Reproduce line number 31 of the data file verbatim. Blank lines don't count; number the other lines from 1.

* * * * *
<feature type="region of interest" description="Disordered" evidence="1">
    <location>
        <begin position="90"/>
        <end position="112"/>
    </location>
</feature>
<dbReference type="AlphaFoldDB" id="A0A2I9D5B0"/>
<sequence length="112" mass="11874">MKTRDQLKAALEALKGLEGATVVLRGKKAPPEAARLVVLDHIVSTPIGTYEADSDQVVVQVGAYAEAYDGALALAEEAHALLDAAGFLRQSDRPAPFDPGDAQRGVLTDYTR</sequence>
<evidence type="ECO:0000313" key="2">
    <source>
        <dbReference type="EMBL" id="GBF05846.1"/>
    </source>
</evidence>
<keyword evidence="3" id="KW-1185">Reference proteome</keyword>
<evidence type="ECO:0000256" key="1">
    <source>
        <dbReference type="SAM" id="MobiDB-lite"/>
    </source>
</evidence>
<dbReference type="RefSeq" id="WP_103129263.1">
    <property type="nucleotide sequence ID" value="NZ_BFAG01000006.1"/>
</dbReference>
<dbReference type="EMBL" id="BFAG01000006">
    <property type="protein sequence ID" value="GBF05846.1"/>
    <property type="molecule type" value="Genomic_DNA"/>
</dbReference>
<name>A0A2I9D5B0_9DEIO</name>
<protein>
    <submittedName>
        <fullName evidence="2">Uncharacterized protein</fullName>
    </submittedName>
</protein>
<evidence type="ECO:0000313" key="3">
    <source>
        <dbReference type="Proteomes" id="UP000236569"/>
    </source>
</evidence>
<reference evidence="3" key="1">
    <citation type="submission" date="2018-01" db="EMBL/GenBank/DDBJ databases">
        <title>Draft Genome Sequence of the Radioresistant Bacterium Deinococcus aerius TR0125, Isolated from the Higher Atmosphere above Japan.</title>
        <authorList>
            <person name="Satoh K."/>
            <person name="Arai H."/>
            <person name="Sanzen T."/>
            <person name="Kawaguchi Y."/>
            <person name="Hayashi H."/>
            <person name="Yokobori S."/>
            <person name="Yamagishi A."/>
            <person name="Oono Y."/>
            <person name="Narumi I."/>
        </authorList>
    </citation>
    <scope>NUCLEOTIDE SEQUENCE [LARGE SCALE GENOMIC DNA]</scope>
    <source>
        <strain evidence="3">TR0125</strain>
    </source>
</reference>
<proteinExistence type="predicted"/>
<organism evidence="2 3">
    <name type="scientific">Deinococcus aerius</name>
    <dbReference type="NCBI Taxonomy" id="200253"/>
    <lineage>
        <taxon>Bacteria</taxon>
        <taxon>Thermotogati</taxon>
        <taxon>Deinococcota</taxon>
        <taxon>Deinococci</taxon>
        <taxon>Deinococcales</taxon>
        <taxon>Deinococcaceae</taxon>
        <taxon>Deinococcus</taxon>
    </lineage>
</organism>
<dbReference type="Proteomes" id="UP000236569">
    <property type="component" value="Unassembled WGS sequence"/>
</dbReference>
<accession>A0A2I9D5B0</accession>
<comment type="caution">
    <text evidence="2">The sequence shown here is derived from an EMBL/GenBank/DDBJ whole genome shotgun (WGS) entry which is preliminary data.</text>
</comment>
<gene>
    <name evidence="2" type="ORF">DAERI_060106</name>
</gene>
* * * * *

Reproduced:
    </submittedName>